The Weezer Song That Shocked The Censors

Unlike contemporary alt-rock legends such as Nirvana, Weezer has shied away from using explicit lyrics in their songs.

"I don't like to use real swear words," frontman and songwriter Rivers Cuomo told Rolling Stone in 2008. "Weezer came up at a time when Jane's Addiction released Nothing's Shocking -— everyone was trying to be controversial. We looked back to rock & roll's pre-drug days -— to the clean im­ages of the Beach Boys - that felt, ironically, rebellious."

Given that stance, it's surprising that Cuomo - who turns 46 today - sparked a censorship controversy when he penned the hit single "Hash Pipe" in 2001. Because of the cannabis connection, the tune was banned from radio play in the U.K. And when Weezer went on the British TV show Top of the Pops that year, they had to change the title to "Half Pipe".

Oddly, they weren't asked to change the rest of the song's explicit lyrics about male prostitution.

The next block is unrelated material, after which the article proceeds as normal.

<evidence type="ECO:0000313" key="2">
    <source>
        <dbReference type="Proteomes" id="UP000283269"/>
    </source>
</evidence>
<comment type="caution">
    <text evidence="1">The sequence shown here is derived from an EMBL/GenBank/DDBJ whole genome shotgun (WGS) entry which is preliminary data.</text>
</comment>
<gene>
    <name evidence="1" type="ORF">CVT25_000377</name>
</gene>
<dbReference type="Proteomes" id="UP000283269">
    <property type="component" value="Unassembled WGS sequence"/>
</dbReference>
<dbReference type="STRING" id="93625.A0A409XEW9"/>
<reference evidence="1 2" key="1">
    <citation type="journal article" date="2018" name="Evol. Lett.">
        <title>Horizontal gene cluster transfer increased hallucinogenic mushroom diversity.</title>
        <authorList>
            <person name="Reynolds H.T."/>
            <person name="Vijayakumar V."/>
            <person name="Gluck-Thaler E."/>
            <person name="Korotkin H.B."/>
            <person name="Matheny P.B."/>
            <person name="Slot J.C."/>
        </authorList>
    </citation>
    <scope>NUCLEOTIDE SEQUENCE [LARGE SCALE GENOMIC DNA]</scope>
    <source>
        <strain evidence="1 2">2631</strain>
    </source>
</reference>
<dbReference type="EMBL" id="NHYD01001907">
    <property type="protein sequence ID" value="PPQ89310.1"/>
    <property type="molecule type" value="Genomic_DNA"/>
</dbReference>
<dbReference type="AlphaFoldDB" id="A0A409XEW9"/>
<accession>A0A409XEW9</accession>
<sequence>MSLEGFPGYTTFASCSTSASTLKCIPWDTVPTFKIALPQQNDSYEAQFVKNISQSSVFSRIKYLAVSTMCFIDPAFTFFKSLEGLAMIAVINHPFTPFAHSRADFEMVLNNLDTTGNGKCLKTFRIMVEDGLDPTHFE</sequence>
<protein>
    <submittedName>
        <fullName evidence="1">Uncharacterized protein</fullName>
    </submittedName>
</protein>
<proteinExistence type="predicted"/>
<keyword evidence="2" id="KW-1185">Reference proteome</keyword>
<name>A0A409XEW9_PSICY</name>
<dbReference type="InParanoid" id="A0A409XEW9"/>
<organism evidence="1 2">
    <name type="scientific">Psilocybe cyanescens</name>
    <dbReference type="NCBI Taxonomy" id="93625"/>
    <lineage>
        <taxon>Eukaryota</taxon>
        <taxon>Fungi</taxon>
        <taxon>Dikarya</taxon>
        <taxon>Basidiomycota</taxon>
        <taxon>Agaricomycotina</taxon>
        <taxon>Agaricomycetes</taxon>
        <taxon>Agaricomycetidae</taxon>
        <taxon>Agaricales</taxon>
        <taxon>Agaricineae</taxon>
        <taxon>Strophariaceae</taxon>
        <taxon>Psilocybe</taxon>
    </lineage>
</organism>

In America, the song did receive airplay, but some broadcasters referred to it as "Pipe." And on MTV, the video for the video was listed as "H*** Pipe." Even 15 years later, the track's title is arguably controversial - at least in states like Tennessee, where getting caught with a hash pipe could lead to spending a year in jail.

But if you're lucky enough to live in Colorado or another legal state, you can kick back with a bowl and enjoy the uncensored song.

h/t NME, Song Facts

banner image: Shutterstock / Kobby Dagan


If passed, a new bipartisan bill filed in the House of Representative this week would automatically seal some federal marijuana convictions. On Tuesday, Representatives Lisa Blunt Rochester (D-DE) and Guy Reschenthaler (R-PA) introduced a new piece of legislation titled the Clean Slate Act. Under the new bill, individuals with federal cannabis convictions will automatically have their records sealed one year after they have completed their sentence.

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